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Legality and Exclusion: Discrimination, Legal Cynicism and System Avoidance across the European Roma Experience

Mon, August 14, 10:30am to 12:10pm, Palais des congrès de Montréal, Level 5, 513D

Abstract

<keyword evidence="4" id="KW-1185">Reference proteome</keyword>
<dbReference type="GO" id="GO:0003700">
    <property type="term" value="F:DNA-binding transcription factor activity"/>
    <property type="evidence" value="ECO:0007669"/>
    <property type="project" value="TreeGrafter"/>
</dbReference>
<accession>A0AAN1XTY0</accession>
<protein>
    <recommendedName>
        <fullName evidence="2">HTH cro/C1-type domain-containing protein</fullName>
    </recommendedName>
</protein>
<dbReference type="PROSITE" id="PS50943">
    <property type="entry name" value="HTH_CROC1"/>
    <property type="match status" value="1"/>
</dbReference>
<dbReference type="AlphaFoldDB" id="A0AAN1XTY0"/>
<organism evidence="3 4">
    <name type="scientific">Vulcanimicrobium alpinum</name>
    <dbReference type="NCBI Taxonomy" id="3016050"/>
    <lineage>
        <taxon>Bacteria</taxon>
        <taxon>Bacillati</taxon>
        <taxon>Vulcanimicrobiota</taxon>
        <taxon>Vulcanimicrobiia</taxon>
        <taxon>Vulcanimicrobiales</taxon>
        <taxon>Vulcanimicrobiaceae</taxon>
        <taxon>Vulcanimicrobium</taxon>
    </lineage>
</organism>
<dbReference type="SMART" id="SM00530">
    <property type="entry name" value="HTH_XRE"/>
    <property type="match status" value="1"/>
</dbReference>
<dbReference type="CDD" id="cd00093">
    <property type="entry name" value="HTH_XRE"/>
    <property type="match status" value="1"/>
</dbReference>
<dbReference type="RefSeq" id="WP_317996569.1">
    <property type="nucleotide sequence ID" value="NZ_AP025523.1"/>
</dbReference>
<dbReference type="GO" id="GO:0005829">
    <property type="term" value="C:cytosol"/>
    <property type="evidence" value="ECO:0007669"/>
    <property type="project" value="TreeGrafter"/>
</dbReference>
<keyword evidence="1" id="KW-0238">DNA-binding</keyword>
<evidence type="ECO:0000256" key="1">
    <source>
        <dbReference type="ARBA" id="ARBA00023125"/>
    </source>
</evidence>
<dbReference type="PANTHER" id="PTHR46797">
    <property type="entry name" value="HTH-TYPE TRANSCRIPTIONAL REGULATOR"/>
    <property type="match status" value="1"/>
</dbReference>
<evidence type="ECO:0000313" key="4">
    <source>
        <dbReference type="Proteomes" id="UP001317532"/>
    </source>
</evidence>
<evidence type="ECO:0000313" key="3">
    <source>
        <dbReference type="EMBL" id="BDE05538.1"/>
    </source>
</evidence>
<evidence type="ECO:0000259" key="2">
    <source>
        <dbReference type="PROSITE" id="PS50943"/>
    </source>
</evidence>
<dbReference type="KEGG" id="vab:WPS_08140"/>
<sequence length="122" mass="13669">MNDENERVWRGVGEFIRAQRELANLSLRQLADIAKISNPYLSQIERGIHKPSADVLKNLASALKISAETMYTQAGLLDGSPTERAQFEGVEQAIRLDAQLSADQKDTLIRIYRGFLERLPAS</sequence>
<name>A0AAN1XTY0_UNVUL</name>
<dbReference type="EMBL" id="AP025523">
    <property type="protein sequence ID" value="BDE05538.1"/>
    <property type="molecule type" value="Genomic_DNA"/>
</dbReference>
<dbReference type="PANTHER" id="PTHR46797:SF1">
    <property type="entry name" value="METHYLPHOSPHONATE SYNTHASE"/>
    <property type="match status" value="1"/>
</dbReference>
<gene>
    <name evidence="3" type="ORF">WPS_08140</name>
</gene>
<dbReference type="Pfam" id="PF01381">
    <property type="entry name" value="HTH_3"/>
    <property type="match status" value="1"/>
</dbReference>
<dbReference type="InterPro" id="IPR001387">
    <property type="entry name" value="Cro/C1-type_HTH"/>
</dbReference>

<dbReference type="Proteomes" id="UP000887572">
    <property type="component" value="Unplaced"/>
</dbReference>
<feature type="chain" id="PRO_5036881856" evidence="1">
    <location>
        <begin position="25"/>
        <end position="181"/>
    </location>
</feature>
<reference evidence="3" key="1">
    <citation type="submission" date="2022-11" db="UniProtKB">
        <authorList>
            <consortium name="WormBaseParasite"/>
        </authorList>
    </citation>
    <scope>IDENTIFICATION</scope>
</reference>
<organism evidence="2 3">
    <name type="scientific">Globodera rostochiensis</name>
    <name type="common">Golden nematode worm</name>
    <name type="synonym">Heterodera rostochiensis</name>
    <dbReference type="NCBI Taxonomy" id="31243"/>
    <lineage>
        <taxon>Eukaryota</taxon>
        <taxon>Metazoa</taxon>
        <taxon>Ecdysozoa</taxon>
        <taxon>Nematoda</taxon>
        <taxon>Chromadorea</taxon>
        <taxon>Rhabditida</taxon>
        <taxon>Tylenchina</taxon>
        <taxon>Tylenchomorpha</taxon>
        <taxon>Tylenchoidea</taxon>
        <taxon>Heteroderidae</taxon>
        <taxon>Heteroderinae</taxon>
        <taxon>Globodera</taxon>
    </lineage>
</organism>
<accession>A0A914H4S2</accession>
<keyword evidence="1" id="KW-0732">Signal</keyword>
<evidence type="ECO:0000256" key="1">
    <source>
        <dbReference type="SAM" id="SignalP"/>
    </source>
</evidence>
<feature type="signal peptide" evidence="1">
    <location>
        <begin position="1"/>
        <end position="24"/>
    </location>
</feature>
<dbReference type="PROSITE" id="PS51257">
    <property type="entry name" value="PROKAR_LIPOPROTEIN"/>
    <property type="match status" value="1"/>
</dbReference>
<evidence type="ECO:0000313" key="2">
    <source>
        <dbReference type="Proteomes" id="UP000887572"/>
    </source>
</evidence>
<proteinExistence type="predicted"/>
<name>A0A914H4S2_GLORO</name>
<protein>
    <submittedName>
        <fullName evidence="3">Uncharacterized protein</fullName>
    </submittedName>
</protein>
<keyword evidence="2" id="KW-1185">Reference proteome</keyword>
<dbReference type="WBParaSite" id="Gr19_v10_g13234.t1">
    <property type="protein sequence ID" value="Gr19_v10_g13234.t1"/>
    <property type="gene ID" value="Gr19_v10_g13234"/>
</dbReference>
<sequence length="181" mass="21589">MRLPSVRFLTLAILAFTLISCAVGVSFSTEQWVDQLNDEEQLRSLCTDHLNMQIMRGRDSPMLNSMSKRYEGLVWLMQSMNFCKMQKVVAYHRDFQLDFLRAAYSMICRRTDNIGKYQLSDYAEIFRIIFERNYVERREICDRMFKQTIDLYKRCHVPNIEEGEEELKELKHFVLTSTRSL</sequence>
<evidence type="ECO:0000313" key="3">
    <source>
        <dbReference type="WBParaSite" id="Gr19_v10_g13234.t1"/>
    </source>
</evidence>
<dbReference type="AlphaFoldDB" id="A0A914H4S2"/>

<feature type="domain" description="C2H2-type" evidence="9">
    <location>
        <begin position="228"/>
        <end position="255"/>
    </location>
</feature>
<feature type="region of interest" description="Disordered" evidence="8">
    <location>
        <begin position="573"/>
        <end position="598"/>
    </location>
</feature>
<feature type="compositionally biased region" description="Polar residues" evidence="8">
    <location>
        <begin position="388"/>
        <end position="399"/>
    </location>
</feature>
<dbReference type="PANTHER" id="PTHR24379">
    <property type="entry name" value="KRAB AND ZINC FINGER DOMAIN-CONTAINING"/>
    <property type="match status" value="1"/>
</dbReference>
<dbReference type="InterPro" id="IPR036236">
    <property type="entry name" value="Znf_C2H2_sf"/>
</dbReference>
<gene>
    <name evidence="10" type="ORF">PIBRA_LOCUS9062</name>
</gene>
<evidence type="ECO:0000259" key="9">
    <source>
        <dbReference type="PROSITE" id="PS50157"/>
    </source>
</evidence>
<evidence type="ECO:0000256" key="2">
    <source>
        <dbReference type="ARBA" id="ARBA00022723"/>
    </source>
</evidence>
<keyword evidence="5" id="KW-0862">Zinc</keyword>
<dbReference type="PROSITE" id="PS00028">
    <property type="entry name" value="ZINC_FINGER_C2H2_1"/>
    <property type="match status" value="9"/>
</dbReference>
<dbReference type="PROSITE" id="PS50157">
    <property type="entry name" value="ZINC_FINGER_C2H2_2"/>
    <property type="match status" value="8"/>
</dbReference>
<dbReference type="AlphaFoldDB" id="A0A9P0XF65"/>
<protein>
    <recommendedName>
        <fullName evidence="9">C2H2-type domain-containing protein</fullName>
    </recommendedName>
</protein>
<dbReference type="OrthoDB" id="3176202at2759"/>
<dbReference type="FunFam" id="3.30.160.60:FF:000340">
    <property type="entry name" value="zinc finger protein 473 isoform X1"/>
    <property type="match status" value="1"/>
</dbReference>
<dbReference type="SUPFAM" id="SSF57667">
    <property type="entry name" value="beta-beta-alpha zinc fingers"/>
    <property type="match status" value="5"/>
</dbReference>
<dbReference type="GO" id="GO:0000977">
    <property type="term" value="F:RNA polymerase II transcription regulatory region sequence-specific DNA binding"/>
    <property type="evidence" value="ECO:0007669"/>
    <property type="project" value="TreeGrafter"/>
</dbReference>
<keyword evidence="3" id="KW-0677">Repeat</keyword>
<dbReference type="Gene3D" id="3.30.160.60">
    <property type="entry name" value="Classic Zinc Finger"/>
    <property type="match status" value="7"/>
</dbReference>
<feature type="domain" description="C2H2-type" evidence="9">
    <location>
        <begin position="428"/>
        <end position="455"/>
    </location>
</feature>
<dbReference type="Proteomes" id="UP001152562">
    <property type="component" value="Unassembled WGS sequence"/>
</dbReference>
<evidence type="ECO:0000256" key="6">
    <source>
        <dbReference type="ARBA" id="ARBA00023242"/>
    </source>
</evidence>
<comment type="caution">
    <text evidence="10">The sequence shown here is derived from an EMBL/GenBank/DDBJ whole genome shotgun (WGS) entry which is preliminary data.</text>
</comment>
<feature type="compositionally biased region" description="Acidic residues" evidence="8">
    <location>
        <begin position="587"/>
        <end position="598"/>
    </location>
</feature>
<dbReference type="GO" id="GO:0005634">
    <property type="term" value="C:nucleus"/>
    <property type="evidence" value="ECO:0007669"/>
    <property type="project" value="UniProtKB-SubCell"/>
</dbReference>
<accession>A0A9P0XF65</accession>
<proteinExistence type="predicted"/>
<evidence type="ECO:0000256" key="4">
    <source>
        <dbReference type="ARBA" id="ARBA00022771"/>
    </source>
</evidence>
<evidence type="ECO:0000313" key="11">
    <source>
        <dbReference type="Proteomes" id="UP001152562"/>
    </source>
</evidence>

A growing body of work finds that legal and institutional cynicism can have important effects for the reproduction of inequality. This work ties together sociologies of law and crime with the sociology of culture, by emphasizing how members of minority communities experience legality and the cognitive landscapes of the neighborhoods in which they reside. We combine this work with recent research on how members of excluded social groups react to stigma and discrimination, including the role that confidence in legal protection plays in their likelihood to engage with other social and state institutions (Lamont et al 2016). We draw on a unique survey of 30,000 households across Eastern Europe, focusing on minority Roma and non-Roma households. We find that contrary to political and media statements, Roma respondents are not more cynical about law than are non-Roma, and that legal cynicism is most strongly predicted by discrimination at the community level and individual past experiences of discrimination. This paper thus suggests that legal cynicism can be understood as a reaction to discrimination. Initial data suggest that past experiences of discrimination, in turn, predict avoiding an array of state institutions; legal cynicism has a less dramatic effect on system avoidance. Future versions of this paper will refine the relationship between legal cynicism and system avoidance in comparing the experiences of Roma and non-Roma across Eastern Europe.

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